Always refer back to the Word Of God whenever men declare anything concerning Him.
    Enow likes this.
  4. I just look at it as a reminder that we are often all looking at the same thing, but from a different point of view, a different angle, with a different filter based on our own experiences. Not only were all six "wrong", all six were also "right" from their perspective, and it would be difficult to convince them otherwise. Lets say I take the one who felt a spear around the back and let him feel the leg. What guarantee does he have that I'm even showing him the same animal? Sure, because I can see the whole thing I know I'm leading him to the right thing, but we don't currently have someone who fully understands God.

    We do have a book. Yet, God is not a finite thing that we can hold in our hands and examine. We can describe the characteristics that we know of God, but so often people choose to pick only one characteristic and ignore all other aspects. WBC for instance only dwells on the aspect of God that is wrathful. Many in our culture now only view God as loving and compassionate. Those are starkly different views of God, but both are right, and both are wrong. God is wrathful, He is a jealous God, but He is not solely wrathful. God is love, but that love drives so much of how He relates to us. That love does not negate His Holiness.

    The fact is simple. We must recognize that we cannot always see the entirety of the truth. If we really could, there would be fewer debates. Perhaps WE could still debate and argue, but the great scholars that have gone before us would have resolved every one of these issues. We wouldn't have Calvinists and Evangelicals and Armenians and Baptists and Catholics, because it would be so easy to see who is right. Each looks at the truth from their own perspective. Some even look at a completely different animal. We must understand who is looking at the same thing we are and accept them as brothers and sisters in Christ, and who is looking at entirely the wrong thing. The petty bickering over perspective does not accomplish anything great in the Kingdom.
    dario68w likes this.
  5. I really like this!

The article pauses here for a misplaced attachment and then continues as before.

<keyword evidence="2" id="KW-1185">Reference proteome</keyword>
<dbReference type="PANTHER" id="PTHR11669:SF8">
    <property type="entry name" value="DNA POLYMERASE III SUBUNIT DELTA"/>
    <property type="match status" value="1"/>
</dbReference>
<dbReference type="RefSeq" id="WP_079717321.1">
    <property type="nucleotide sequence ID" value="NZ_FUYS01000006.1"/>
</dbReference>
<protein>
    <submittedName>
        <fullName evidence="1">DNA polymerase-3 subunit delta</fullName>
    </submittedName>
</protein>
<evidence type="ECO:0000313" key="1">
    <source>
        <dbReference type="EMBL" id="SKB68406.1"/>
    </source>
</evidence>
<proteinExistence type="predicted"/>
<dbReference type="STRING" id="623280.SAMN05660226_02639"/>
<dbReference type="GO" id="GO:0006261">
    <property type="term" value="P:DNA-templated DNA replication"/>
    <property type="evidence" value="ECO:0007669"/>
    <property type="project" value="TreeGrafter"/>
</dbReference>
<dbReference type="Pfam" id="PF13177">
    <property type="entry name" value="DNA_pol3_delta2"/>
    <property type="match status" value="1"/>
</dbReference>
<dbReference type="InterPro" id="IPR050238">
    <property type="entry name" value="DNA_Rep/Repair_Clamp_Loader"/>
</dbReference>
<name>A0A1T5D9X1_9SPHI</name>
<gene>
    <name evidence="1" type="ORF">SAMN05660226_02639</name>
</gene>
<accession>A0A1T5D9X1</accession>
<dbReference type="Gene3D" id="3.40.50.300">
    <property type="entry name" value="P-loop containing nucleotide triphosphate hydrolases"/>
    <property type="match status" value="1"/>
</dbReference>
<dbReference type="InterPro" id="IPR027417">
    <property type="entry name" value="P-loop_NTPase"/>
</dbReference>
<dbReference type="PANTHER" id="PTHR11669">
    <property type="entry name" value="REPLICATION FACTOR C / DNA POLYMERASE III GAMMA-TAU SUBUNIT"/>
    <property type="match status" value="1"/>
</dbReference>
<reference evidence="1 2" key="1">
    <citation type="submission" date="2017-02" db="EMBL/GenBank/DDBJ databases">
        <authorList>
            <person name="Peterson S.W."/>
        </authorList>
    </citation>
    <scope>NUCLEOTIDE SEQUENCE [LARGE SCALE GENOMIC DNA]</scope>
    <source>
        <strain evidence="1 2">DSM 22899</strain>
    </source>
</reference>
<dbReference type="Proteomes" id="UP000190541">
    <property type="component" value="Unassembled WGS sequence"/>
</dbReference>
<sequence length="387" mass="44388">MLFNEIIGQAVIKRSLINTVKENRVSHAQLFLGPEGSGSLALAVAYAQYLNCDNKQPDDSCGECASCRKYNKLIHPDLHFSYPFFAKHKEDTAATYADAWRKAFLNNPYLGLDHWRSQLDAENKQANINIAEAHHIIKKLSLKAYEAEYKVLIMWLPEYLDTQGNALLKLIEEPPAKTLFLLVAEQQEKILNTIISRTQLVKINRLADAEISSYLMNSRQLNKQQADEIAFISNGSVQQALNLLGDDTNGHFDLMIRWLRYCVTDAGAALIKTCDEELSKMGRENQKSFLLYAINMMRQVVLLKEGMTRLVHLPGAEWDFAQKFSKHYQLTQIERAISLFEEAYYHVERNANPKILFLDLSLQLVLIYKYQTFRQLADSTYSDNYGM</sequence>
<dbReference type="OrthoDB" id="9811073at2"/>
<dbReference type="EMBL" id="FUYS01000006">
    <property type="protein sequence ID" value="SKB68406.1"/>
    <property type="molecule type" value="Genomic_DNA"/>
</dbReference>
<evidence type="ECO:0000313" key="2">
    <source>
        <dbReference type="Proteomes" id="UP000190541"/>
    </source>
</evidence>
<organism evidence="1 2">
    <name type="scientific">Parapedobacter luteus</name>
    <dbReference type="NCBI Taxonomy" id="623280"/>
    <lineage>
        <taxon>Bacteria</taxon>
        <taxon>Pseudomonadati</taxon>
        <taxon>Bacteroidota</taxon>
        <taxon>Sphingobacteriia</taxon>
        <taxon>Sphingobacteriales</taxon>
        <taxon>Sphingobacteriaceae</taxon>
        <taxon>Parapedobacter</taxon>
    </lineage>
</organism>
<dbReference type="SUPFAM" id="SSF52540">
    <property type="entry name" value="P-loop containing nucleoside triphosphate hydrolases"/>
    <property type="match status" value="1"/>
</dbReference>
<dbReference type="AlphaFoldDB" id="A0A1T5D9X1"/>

6. Due to some apparent misunderstandings of my stated intentions for this topic, I am going to attempt a careful explanation of my intention here. The original poem may have been used to support a different idea, but for the purpose of this illustration, I want it to be clear.

    First, this was posted during a time of great arguments over doctrines and beliefs on this site. I used this poem to illustrate the differences in doctrines. This is meaning CHRISTIAN doctrines as defined in the site's Statement of Faith. It was not meant to support Universalism nor stating that all religions are the same, etc...

    Second, the elephant represents God's Will. Meaning the Christian God. Or it could represent God, or simply the true understanding of the Bible. The important point here is that as Christians, we are all examining the same elephant. This would mean than non-Christians are on the other side of the zoo studying tigers, or sitting in bakeries playing with loaves of bread.

    Third, the illustration as I intended it assumed that the blind men studying the elephant were all Christians and not various other religions, cults, or sects.

    Lastly, this is not a Scriptural parable. It is not air-tight, nor should any rational mind view it as such. I used this as an illustration to show that Christians bickering among themselves only causes the people watching them look on with disdain and wonder how ridiculous they are.

    This was my intent. It is most likely not the intent of the author of the poem. Thank you for your understanding in this matter. This topic will now be closed for further comment.